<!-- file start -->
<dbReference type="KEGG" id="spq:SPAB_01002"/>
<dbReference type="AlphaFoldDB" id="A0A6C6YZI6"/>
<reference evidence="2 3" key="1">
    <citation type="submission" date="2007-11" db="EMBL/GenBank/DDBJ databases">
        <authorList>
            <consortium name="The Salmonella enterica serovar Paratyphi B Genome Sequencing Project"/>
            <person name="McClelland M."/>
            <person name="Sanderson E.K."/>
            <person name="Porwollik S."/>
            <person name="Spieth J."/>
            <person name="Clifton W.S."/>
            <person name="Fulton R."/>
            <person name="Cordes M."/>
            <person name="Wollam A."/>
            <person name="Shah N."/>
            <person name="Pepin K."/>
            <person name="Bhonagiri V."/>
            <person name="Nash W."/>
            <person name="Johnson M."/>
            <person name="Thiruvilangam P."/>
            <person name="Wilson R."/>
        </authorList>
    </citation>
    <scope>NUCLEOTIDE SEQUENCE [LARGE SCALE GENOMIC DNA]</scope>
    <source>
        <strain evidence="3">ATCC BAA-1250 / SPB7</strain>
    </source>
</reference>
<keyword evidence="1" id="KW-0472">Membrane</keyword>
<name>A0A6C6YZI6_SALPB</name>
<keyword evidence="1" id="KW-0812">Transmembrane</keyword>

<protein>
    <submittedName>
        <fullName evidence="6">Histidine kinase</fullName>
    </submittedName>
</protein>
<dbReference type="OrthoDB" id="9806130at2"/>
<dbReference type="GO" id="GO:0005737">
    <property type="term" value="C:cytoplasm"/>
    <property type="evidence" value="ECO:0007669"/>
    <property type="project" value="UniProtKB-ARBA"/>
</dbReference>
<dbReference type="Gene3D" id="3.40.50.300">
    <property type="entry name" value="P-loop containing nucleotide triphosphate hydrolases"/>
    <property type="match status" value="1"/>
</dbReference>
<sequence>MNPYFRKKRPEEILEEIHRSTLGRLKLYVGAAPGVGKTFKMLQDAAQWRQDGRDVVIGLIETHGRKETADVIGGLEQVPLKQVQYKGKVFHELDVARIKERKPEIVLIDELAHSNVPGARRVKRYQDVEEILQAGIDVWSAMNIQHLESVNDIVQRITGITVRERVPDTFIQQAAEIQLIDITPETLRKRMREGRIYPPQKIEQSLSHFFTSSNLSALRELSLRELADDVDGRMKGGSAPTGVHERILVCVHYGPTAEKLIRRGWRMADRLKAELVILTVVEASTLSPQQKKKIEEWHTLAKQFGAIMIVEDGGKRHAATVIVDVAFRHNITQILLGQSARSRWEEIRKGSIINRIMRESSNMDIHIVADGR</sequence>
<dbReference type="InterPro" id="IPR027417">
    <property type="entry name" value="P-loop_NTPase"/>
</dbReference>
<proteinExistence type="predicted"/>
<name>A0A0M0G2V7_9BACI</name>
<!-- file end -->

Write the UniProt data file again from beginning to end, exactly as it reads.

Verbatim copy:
<dbReference type="KEGG" id="spq:SPAB_01002"/>
<dbReference type="AlphaFoldDB" id="A0A6C6YZI6"/>
<reference evidence="2 3" key="1">
    <citation type="submission" date="2007-11" db="EMBL/GenBank/DDBJ databases">
        <authorList>
            <consortium name="The Salmonella enterica serovar Paratyphi B Genome Sequencing Project"/>
            <person name="McClelland M."/>
            <person name="Sanderson E.K."/>
            <person name="Porwollik S."/>
            <person name="Spieth J."/>
            <person name="Clifton W.S."/>
            <person name="Fulton R."/>
            <person name="Cordes M."/>
            <person name="Wollam A."/>
            <person name="Shah N."/>
            <person name="Pepin K."/>
            <person name="Bhonagiri V."/>
            <person name="Nash W."/>
            <person name="Johnson M."/>
            <person name="Thiruvilangam P."/>
            <person name="Wilson R."/>
        </authorList>
    </citation>
    <scope>NUCLEOTIDE SEQUENCE [LARGE SCALE GENOMIC DNA]</scope>
    <source>
        <strain evidence="3">ATCC BAA-1250 / SPB7</strain>
    </source>
</reference>
<keyword evidence="1" id="KW-0472">Membrane</keyword>
<name>A0A6C6YZI6_SALPB</name>
<keyword evidence="1" id="KW-0812">Transmembrane</keyword>

<protein>
    <submittedName>
        <fullName evidence="6">Histidine kinase</fullName>
    </submittedName>
</protein>
<dbReference type="OrthoDB" id="9806130at2"/>
<dbReference type="GO" id="GO:0005737">
    <property type="term" value="C:cytoplasm"/>
    <property type="evidence" value="ECO:0007669"/>
    <property type="project" value="UniProtKB-ARBA"/>
</dbReference>
<dbReference type="Gene3D" id="3.40.50.300">
    <property type="entry name" value="P-loop containing nucleotide triphosphate hydrolases"/>
    <property type="match status" value="1"/>
</dbReference>
<sequence>MNPYFRKKRPEEILEEIHRSTLGRLKLYVGAAPGVGKTFKMLQDAAQWRQDGRDVVIGLIETHGRKETADVIGGLEQVPLKQVQYKGKVFHELDVARIKERKPEIVLIDELAHSNVPGARRVKRYQDVEEILQAGIDVWSAMNIQHLESVNDIVQRITGITVRERVPDTFIQQAAEIQLIDITPETLRKRMREGRIYPPQKIEQSLSHFFTSSNLSALRELSLRELADDVDGRMKGGSAPTGVHERILVCVHYGPTAEKLIRRGWRMADRLKAELVILTVVEASTLSPQQKKKIEEWHTLAKQFGAIMIVEDGGKRHAATVIVDVAFRHNITQILLGQSARSRWEEIRKGSIINRIMRESSNMDIHIVADGR</sequence>
<dbReference type="InterPro" id="IPR027417">
    <property type="entry name" value="P-loop_NTPase"/>
</dbReference>
<proteinExistence type="predicted"/>
<name>A0A0M0G2V7_9BACI</name>